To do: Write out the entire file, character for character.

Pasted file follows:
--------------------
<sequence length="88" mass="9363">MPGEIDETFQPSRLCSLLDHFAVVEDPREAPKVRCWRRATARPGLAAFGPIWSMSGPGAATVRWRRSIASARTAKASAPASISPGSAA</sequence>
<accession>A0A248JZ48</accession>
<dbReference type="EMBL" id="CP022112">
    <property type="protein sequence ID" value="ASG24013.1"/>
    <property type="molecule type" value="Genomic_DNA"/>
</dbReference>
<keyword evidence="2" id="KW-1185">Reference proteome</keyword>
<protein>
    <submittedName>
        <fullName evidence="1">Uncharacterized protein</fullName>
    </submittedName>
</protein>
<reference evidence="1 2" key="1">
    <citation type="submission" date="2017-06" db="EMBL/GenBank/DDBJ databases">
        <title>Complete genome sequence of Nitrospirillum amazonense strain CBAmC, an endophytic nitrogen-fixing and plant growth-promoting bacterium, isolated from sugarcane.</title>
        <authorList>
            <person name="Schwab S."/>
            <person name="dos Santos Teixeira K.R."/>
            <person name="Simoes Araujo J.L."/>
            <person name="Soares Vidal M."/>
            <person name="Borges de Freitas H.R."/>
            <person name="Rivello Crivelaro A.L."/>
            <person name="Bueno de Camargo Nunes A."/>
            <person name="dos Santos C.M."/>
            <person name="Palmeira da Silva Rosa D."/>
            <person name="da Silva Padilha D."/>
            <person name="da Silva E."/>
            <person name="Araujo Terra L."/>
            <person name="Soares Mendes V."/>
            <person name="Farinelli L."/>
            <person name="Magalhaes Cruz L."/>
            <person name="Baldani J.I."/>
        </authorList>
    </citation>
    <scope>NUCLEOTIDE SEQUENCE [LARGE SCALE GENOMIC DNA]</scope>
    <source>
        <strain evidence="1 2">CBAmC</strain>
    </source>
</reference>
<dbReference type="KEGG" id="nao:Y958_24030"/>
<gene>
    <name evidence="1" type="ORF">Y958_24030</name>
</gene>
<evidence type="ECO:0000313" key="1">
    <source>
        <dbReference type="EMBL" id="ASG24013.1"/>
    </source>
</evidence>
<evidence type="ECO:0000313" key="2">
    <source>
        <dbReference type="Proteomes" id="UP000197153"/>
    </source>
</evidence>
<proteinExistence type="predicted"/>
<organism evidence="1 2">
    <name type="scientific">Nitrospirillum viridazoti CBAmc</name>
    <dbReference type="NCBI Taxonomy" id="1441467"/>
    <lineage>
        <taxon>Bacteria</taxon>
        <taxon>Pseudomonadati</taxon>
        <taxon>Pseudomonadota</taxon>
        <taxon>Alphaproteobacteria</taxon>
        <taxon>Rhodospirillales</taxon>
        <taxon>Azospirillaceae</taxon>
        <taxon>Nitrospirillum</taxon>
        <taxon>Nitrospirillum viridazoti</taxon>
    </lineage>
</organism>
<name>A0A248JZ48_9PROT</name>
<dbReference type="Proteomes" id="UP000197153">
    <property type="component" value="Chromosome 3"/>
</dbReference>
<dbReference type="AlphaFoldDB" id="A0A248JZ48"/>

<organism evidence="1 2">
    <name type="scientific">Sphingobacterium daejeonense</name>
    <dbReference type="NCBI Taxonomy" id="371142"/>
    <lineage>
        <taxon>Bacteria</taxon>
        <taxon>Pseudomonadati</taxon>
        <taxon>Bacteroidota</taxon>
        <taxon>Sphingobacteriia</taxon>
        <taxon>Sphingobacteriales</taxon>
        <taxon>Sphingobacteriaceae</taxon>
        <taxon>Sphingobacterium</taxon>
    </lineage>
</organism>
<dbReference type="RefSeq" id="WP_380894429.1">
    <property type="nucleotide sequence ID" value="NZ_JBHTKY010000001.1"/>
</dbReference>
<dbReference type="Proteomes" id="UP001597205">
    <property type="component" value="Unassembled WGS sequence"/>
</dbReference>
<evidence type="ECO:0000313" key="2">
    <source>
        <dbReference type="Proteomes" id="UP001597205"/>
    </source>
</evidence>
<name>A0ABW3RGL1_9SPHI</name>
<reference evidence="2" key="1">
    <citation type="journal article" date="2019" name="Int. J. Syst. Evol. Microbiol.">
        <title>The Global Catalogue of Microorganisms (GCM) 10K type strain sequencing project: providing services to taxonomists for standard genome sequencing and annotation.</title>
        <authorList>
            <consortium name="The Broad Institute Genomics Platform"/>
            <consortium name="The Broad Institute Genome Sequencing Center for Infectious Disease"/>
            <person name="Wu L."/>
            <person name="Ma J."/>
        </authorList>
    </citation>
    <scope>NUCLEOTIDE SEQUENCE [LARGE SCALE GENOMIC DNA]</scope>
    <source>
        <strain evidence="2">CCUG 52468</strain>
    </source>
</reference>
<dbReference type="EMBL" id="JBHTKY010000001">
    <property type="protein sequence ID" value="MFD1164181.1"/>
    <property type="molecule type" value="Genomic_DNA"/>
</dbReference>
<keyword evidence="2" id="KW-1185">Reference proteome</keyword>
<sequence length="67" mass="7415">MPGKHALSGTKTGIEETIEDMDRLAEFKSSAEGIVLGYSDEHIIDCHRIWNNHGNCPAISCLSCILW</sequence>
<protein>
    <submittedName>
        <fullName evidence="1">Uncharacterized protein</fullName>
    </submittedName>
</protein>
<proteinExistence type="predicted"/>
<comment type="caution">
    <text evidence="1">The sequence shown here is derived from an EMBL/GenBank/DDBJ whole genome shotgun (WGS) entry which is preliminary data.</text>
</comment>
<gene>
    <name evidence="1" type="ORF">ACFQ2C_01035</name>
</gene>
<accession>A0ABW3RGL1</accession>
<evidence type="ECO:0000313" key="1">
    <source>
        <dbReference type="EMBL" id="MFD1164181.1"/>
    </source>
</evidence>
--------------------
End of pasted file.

<sequence length="88" mass="9363">MPGEIDETFQPSRLCSLLDHFAVVEDPREAPKVRCWRRATARPGLAAFGPIWSMSGPGAATVRWRRSIASARTAKASAPASISPGSAA</sequence>
<accession>A0A248JZ48</accession>
<dbReference type="EMBL" id="CP022112">
    <property type="protein sequence ID" value="ASG24013.1"/>
    <property type="molecule type" value="Genomic_DNA"/>
</dbReference>
<keyword evidence="2" id="KW-1185">Reference proteome</keyword>
<protein>
    <submittedName>
        <fullName evidence="1">Uncharacterized protein</fullName>
    </submittedName>
</protein>
<reference evidence="1 2" key="1">
    <citation type="submission" date="2017-06" db="EMBL/GenBank/DDBJ databases">
        <title>Complete genome sequence of Nitrospirillum amazonense strain CBAmC, an endophytic nitrogen-fixing and plant growth-promoting bacterium, isolated from sugarcane.</title>
        <authorList>
            <person name="Schwab S."/>
            <person name="dos Santos Teixeira K.R."/>
            <person name="Simoes Araujo J.L."/>
            <person name="Soares Vidal M."/>
            <person name="Borges de Freitas H.R."/>
            <person name="Rivello Crivelaro A.L."/>
            <person name="Bueno de Camargo Nunes A."/>
            <person name="dos Santos C.M."/>
            <person name="Palmeira da Silva Rosa D."/>
            <person name="da Silva Padilha D."/>
            <person name="da Silva E."/>
            <person name="Araujo Terra L."/>
            <person name="Soares Mendes V."/>
            <person name="Farinelli L."/>
            <person name="Magalhaes Cruz L."/>
            <person name="Baldani J.I."/>
        </authorList>
    </citation>
    <scope>NUCLEOTIDE SEQUENCE [LARGE SCALE GENOMIC DNA]</scope>
    <source>
        <strain evidence="1 2">CBAmC</strain>
    </source>
</reference>
<dbReference type="KEGG" id="nao:Y958_24030"/>
<gene>
    <name evidence="1" type="ORF">Y958_24030</name>
</gene>
<evidence type="ECO:0000313" key="1">
    <source>
        <dbReference type="EMBL" id="ASG24013.1"/>
    </source>
</evidence>
<evidence type="ECO:0000313" key="2">
    <source>
        <dbReference type="Proteomes" id="UP000197153"/>
    </source>
</evidence>
<proteinExistence type="predicted"/>
<organism evidence="1 2">
    <name type="scientific">Nitrospirillum viridazoti CBAmc</name>
    <dbReference type="NCBI Taxonomy" id="1441467"/>
    <lineage>
        <taxon>Bacteria</taxon>
        <taxon>Pseudomonadati</taxon>
        <taxon>Pseudomonadota</taxon>
        <taxon>Alphaproteobacteria</taxon>
        <taxon>Rhodospirillales</taxon>
        <taxon>Azospirillaceae</taxon>
        <taxon>Nitrospirillum</taxon>
        <taxon>Nitrospirillum viridazoti</taxon>
    </lineage>
</organism>
<name>A0A248JZ48_9PROT</name>
<dbReference type="Proteomes" id="UP000197153">
    <property type="component" value="Chromosome 3"/>
</dbReference>
<dbReference type="AlphaFoldDB" id="A0A248JZ48"/>

<organism evidence="1 2">
    <name type="scientific">Sphingobacterium daejeonense</name>
    <dbReference type="NCBI Taxonomy" id="371142"/>
    <lineage>
        <taxon>Bacteria</taxon>
        <taxon>Pseudomonadati</taxon>
        <taxon>Bacteroidota</taxon>
        <taxon>Sphingobacteriia</taxon>
        <taxon>Sphingobacteriales</taxon>
        <taxon>Sphingobacteriaceae</taxon>
        <taxon>Sphingobacterium</taxon>
    </lineage>
</organism>
<dbReference type="RefSeq" id="WP_380894429.1">
    <property type="nucleotide sequence ID" value="NZ_JBHTKY010000001.1"/>
</dbReference>
<dbReference type="Proteomes" id="UP001597205">
    <property type="component" value="Unassembled WGS sequence"/>
</dbReference>
<evidence type="ECO:0000313" key="2">
    <source>
        <dbReference type="Proteomes" id="UP001597205"/>
    </source>
</evidence>
<name>A0ABW3RGL1_9SPHI</name>
<reference evidence="2" key="1">
    <citation type="journal article" date="2019" name="Int. J. Syst. Evol. Microbiol.">
        <title>The Global Catalogue of Microorganisms (GCM) 10K type strain sequencing project: providing services to taxonomists for standard genome sequencing and annotation.</title>
        <authorList>
            <consortium name="The Broad Institute Genomics Platform"/>
            <consortium name="The Broad Institute Genome Sequencing Center for Infectious Disease"/>
            <person name="Wu L."/>
            <person name="Ma J."/>
        </authorList>
    </citation>
    <scope>NUCLEOTIDE SEQUENCE [LARGE SCALE GENOMIC DNA]</scope>
    <source>
        <strain evidence="2">CCUG 52468</strain>
    </source>
</reference>
<dbReference type="EMBL" id="JBHTKY010000001">
    <property type="protein sequence ID" value="MFD1164181.1"/>
    <property type="molecule type" value="Genomic_DNA"/>
</dbReference>
<keyword evidence="2" id="KW-1185">Reference proteome</keyword>
<sequence length="67" mass="7415">MPGKHALSGTKTGIEETIEDMDRLAEFKSSAEGIVLGYSDEHIIDCHRIWNNHGNCPAISCLSCILW</sequence>
<protein>
    <submittedName>
        <fullName evidence="1">Uncharacterized protein</fullName>
    </submittedName>
</protein>
<proteinExistence type="predicted"/>
<comment type="caution">
    <text evidence="1">The sequence shown here is derived from an EMBL/GenBank/DDBJ whole genome shotgun (WGS) entry which is preliminary data.</text>
</comment>
<gene>
    <name evidence="1" type="ORF">ACFQ2C_01035</name>
</gene>
<accession>A0ABW3RGL1</accession>
<evidence type="ECO:0000313" key="1">
    <source>
        <dbReference type="EMBL" id="MFD1164181.1"/>
    </source>
</evidence>